2020-03-23 · Last summer, I wrote about love affairs and linear differential equations. While the topic is cheerful, linear differential equations are severely limited in the types of behaviour they can model. In this blog post, which I spent writing in self-quarantine to prevent further spread of SARS-CoV-2 — take that, cheerfulness — I introduce nonlinear differential equations as a means to model infectious diseases. In particular, we will discuss the simple SIR and SIRS models, the building blocks of many of the more complicated models used in epidemiology. Before doing so, however, I discuss some of the basic tools of nonlinear dynamics applied to the logistic equation as a model for population growth. If you are already familiar with this, you can skip ahead. If you have had no prior experience with differential equations, I suggest you first check out my earlier post on the topic. I should preface this by saying that I am not an epidemiologist, and that no analysis I present here is specifically related to the current SARS-CoV-2 pandemic, nor should anything I say be interpreted as giving advice or making predictions. I am merely interested in differential equations, and as with love affairs, infectious diseases make a good illustrating case. So without further ado, let’s dive in! Modeling Population Growth Before we start modeling infectious diseases, it pays to study the concepts required to study nonlinear differential equations on a simple example: modeling population growth. Let $N > 0$ denote the size of a population and assume that its growth depends on itself: As shown in a previous blog post, this leads to exponential growth for $r > 0$: where $N_0 = N(0)$ is the initial population size at time $t = 0$. The figure below visualizes the differential equation (left panel) and its solution (right panel) for $r = 1$ and an initial population of $N_0 = 2$. This is clearly not a realistic model since the growth of a population depends on resources, which are finite. To model finite resources, we write: where $r > 0$ and $K$ is the so-called carrying capacity, that is, the maximum sized population that can be sustained by the available resources. Observe that as $N$ grows and if $K > N$, then $(1 - N / K)$ gets smaller, slowing down the growth rate $\dot{N}$. If on the other hand $N > K$, then the population needs more resources than are available, and the growth rate becomes negative, resulting in population decrease. For simplicity, let $K = 1$ and interpret $N \in [0, 1]$ as the proportion with respect to the carrying capacity; that is, $N = 1$ implies that we are at carrying capacity. The figure below visualizes the differential equation and its solution for $r = 1$ and an initial condition $N_0 = 0.10$. In contrast to exponential growth, the logistic equation leads to sigmoidal growth which approaches the carrying capacity. This is much more interesting behaviour than the linear differential equation above allows. In particular, the logistic equation has two fixed points — points at which the population neither increases nor decreases but stays fixed, that is, where $\dot{N} = 0$. These occur at $N = 0$ and at $N = 1$, as can be inferred from the left panel in the figure above. Analyzing the Stability of Fixed Points What is the stability of these fixed points? Intuitively, $N = 0$ should be unstable; if there are individuals, then they procreate and the population increases. Similarly, $N = 1$ should be stable: if $N < 1$, then $\dot{N} > 0$ and the population grows towards $N = 1$, and if $N > 1$, then $\dot{N} < 0$ and individuals die until $N = 1$. To make this argument more rigorous, and to get a more quantitative assessment of how quickly perturbations move away from or towards a fixed point, we derive a differential equation for these small perturbations close to the fixed point (see also Strogatz, 2015, p. 24). Let $N^{\star}$ denote a fixed point and define $\eta(t) = N(t) - N^{\star}$ to be a small perturbation close to the fixed point. We derive a differential equation for $\eta$ by writing: since $N^{\star}$ is a constant. This implies that the dynamics of the perturbation equal the dynamics of the population. Let $f(N)$ denote the differential equation for $N$, observe that $N = N^{\star} + \eta$ such that $\dot{N} = \dot{\eta} = f(N) = f(N^{\star} + \eta)$. Recall that $f$ is a nonlinear function, and nonlinear functions are messy to deal with. Thus, we simply pretend that the function is linear close to the fixed point. More precisely, we approximate $f$ around the fixed point using a Taylor series (see this excellent video for details) by writing: where we have ignored higher order terms. Note that, by definition, there is no change at the fixed point, that is, $f(N^{\star}) = 0$. Assuming that $f’(N^{\star}) \neq 0$ — as otherwise the higher-order terms matter, as there would be nothing else — we have that close to a fixed point which is a linear differential equation with solution: Using this trick, we can assess the stability of $N^{\star}$ as follows. If $f’(N^{\star}) < 0$, the small perturbation $\eta(t)$ around the fixed point decays towards zero, and so the system returns to the fixed point — the fixed point is stable. On the other hand, if $f’(N^{\star}) > 0$, then the small perturbation $\eta(t)$ close to the fixed point grows, and so the system does not return to the fixed point — the fixed point is unstable. Applying this to our logistic equation, we see that: Plugging in our two fixed points $N^{\star} = 0$ and $N^{\star} = 1$, we find that $f’(0) = r$ and $f’(1) = -r$. Since $r > 0$, this confirms our suspicion that $N^{\star} = 0$ is unstable and $N^{\star} = 1$ is stable. In addition, this analysis tells us how quickly the perturbations grow or decay; for the logistic equation, this is given by $r$. In sum, we have linearized a nonlinear system close to fixed points in order to assess the stability of these fixed points, and how quickly perturbations close to these fixed points grow or decay. This technique is called linear stability analysis. In the next two sections, we discuss two ways to solve differential equations using the logistic equation as an example. Analytic Solution In contrast to linear differential equations, which was the topic of a previous blog post, nonlinear differential equations can usually not be solved analytically; that is, we generally cannot get an expression that, given an initial condition, tells us the state of the system at any time point $t$. The logistic equation can, however, be solved analytically and it might be instructive to see how. We write: Staring at this for a bit, we realize that we can use partial fractions to split the integral. We write: The exponents and the logs cancel each other nicely. We write: One last trick is to multiply by $e^{-rt + Z}$, which yields: where $Z$ is the constant of integration. To solve for it, we need the initial condition. Suppose that $N(0) = N_0$, which, using the third line in the derivation above and the fact that $t = 0$, leads to: Plugging this into our solution from above yields: While this was quite a hassle, other nonlinear differential equations are much, much harder to solve, and most do not admit a closed-form solution — or at least if they do, the resulting expression is generally not very intuitive. Luckily, we can compute the time-evolution of the system using numerical methods, as illustrated in the next section. Numerical Solution A differential equation implicitly encodes how the system we model changes over time. Specifically, given a particular (potentially high-dimensional) state of the system at time point $t$, $\mathbf{x}_t$, we know in which direction and how quickly the system will change because this is exactly what is encoded in the differential equation $f = \frac{\mathrm{d}\mathbf{x}}{\mathrm{d}t}$. This suggests the following numerical approximation: Assume we know the state of the system at a (discrete) time point $n$, denoted $x_n$, and that the change in the system is constant over a small interval $\Delta_t$. Then, the position of the system at time point $n + 1$ is given by: $\Delta t$ is an important parameter, encoding over what time period we assume the change $f$ to be constant. We can code this up in R for the logistic equation:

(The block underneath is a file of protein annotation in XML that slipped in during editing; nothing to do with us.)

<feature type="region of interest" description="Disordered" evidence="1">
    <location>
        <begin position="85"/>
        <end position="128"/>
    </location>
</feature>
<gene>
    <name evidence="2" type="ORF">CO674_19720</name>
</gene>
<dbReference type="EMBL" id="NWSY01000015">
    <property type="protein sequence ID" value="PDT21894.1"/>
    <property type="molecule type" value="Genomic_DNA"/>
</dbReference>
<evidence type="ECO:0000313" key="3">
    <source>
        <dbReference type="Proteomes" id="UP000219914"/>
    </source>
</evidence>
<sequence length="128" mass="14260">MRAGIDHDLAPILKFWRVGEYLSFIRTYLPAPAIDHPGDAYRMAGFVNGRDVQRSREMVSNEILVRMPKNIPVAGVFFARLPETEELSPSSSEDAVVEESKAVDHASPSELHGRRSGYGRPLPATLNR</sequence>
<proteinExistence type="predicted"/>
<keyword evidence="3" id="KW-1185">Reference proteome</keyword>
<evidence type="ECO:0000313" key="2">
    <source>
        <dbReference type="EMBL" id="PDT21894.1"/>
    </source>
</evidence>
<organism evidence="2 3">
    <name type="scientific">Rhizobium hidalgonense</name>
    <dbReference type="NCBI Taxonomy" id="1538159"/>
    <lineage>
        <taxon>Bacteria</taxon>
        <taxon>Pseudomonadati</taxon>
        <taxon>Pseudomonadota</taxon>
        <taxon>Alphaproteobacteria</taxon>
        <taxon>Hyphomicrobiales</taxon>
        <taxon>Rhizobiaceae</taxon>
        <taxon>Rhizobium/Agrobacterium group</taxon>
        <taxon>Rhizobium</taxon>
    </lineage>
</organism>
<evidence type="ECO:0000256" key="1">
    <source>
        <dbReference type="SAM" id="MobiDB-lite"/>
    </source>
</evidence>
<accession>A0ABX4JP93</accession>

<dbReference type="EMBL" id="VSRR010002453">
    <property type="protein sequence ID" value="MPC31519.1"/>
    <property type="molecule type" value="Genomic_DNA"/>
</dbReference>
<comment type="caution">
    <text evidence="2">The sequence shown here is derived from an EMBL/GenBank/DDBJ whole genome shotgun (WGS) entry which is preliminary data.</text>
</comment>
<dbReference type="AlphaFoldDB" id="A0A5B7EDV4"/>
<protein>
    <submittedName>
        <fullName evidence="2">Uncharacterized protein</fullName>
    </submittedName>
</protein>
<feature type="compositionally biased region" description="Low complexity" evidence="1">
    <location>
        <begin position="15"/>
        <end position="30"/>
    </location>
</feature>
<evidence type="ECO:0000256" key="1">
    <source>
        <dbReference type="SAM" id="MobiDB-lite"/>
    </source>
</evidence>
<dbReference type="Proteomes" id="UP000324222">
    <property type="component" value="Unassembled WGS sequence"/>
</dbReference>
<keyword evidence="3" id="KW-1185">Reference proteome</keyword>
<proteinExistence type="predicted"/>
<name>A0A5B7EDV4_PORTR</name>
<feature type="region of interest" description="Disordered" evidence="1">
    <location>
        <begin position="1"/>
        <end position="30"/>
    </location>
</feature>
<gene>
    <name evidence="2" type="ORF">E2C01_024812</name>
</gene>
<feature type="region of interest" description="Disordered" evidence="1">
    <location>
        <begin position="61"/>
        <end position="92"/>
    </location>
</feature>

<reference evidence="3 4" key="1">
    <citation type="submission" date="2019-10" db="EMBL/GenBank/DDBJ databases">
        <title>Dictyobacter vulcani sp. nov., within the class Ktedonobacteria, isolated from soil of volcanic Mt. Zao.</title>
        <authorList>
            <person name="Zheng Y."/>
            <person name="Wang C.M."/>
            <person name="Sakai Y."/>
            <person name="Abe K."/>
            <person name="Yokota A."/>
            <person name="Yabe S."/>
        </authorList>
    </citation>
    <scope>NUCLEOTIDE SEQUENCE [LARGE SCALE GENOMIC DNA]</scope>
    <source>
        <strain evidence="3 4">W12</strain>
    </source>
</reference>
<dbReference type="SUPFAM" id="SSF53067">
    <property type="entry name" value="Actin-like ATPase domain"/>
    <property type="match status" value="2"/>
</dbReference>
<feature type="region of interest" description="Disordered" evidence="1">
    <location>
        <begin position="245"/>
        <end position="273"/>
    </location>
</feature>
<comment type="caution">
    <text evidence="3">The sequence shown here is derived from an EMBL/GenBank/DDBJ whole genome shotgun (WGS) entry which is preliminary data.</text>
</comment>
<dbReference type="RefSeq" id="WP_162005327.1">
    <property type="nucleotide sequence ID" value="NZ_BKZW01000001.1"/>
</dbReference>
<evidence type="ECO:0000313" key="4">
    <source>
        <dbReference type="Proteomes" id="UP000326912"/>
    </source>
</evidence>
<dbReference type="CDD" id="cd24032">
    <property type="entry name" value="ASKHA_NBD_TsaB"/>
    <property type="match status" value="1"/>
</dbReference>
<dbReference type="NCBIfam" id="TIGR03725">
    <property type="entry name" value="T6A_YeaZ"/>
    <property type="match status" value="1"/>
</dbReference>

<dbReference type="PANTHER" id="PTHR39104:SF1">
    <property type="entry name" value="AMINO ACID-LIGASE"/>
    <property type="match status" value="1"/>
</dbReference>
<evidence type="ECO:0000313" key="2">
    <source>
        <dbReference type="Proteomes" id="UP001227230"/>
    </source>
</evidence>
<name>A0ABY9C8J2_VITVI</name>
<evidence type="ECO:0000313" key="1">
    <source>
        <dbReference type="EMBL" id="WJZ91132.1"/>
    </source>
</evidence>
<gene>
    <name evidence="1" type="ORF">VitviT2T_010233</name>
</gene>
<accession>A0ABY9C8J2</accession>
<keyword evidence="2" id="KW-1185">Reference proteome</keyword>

Kaggle